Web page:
The arms race within a hive

So, how do bees themselves address the threat of Varroa? It’s a fascinating process, all boiling down to an overall “hygiene” maintained by bees within the colony.

As all beekeepers will happily proclaim, bees exhibit extraordinary capabilities and behaviors, which they use collaboratively for the common good of the colony. These are multi-faceted and include reactions to environmental challenges, such as they clustering around the queen as temperatures drop, to managing the threat from diseases and pests. Ongoing assessment of pheromone levels is also a key aspect of the overall status of the colony, by the colony.

But it’s bees’ ability to recognize and combat the threat of Varroa that is one of the more remarkable aspects of life in the colony.

The benefits – and dangers – of adaptation

Let’s add consider another layer of complexity to this already complex environment. Life forms adapt!

Regardless of your worldview, it is an accepted fact that life forms have a remarkable ability to react, over successive generations, to changes in their environment. When the lifespan of a living organism is measured in just a few days or weeks, then these generational changes can be observed very quickly.

This is precisely what we have seen with Varroa, particularly in relation to the use of treatments. Neither bees or Varroa mites have long lifespans. That means that “selectivity” across generations kicks in much quicker than life forms with a longer life span.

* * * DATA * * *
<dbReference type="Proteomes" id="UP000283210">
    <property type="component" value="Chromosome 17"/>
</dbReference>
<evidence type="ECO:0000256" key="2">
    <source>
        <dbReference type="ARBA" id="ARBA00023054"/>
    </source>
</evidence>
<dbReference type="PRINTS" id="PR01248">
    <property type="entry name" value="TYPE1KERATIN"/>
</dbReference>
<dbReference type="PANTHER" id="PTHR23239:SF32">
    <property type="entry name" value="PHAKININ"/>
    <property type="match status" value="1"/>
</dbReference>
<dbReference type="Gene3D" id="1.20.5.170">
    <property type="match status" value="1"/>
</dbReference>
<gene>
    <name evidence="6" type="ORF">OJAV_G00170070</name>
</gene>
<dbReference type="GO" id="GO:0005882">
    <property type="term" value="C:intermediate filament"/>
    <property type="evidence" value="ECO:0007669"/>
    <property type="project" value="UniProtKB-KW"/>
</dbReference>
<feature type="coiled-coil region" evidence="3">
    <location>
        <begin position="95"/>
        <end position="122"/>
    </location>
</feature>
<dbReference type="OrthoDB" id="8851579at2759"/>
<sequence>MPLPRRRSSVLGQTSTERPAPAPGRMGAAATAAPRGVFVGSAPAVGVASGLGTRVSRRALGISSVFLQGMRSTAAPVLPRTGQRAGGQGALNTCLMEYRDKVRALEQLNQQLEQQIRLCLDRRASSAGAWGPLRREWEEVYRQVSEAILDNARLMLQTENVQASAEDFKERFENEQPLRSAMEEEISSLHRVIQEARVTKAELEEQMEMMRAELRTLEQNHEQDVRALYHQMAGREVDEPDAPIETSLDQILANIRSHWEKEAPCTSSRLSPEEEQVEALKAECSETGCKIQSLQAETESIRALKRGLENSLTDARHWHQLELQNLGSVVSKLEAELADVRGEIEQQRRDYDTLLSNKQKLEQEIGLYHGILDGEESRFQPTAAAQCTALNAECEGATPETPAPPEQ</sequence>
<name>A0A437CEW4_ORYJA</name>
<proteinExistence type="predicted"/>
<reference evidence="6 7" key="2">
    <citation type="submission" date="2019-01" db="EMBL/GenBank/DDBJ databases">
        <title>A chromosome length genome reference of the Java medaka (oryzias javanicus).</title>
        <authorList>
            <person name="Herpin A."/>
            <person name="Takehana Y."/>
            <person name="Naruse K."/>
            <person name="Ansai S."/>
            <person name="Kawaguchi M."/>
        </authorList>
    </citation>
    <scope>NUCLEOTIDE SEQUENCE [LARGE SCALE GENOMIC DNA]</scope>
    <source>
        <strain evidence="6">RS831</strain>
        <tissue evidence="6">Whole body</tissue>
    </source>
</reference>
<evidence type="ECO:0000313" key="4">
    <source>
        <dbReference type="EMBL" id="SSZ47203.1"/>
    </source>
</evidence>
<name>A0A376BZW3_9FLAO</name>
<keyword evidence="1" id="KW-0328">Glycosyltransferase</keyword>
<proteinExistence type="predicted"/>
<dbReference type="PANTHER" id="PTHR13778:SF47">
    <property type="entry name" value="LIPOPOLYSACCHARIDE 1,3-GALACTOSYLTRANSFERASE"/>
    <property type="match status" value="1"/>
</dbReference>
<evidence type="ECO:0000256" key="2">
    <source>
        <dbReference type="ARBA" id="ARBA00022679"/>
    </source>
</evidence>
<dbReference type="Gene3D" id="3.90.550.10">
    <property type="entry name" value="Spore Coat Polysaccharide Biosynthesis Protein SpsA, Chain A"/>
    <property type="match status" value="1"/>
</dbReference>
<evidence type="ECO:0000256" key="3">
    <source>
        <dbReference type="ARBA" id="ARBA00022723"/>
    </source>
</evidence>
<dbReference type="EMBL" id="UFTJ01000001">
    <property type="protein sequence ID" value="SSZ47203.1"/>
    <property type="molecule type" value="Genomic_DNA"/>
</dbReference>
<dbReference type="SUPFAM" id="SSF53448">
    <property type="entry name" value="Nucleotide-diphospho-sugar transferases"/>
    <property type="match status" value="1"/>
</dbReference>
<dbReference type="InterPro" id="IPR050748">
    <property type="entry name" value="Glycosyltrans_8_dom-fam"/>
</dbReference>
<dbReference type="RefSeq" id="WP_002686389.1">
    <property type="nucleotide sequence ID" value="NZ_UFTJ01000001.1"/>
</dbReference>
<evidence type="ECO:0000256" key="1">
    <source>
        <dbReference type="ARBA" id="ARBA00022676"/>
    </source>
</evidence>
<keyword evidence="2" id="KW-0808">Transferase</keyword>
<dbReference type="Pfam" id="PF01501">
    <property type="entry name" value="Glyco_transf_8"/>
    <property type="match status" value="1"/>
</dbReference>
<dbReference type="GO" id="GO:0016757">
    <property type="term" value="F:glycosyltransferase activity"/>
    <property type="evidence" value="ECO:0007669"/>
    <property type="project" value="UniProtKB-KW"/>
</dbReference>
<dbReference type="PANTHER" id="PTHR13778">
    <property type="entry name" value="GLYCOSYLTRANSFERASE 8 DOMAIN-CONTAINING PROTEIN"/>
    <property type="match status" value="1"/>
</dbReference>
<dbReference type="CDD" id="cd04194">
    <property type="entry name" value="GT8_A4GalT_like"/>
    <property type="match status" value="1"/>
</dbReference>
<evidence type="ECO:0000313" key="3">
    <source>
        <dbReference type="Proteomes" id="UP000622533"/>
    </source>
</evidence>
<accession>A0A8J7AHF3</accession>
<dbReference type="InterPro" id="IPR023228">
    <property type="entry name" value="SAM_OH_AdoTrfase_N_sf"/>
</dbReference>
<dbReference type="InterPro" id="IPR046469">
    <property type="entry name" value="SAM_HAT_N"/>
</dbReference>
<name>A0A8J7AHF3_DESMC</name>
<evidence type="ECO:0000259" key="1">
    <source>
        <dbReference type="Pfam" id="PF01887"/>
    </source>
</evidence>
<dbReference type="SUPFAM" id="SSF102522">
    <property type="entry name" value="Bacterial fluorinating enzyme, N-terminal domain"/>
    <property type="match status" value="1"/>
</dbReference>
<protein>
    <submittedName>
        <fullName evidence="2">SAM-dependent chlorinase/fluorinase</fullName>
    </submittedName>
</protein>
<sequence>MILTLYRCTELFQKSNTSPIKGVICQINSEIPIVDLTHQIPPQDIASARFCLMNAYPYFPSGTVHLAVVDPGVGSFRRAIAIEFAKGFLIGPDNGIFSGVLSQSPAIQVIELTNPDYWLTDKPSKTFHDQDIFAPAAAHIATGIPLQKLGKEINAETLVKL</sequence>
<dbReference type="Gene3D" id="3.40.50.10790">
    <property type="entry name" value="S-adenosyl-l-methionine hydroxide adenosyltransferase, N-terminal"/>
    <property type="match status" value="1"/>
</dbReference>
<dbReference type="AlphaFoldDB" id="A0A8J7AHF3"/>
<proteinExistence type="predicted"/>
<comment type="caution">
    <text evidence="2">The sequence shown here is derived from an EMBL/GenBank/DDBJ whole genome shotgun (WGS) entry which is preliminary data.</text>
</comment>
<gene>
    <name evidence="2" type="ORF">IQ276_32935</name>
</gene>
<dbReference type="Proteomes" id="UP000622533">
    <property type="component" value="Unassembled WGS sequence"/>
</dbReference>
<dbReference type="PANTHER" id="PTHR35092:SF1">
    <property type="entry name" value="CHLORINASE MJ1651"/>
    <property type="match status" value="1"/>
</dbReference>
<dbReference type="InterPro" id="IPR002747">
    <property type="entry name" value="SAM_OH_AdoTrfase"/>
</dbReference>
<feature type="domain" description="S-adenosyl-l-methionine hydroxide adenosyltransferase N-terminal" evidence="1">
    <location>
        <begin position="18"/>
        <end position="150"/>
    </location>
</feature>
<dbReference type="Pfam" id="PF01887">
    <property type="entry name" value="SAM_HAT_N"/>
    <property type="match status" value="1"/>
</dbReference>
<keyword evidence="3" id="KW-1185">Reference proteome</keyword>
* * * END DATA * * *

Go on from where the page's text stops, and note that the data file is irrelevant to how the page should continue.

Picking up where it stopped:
We see this in how bees have adapted to Varroa and we’ll look at some very positive aspects of that below. But, sadly, we also see this in how Varroa have responded to treatments. Many treatments have been accepted and initially successful as a viable approach by beekeepers inclined to use treatments.

However, over time, their effectiveness can diminish, particularly with overuse by beekeepers. This is because the rapid-fire creation of new generations of Varroa can respond to these treatments. Effectively, tolerance to a treatment can become “bred in” to Varroa, over time.

There are many factors that effect the reproduction of Varroa within a colony. The potential for explosive growth occurs because a single female mite entering a cell can create a single male Varroa (from an unfertilized egg) and many females. One to many!

Multiply that by a large number of infested cells and you have a recipe for disaster within the colony.

From SMR to VHS to good news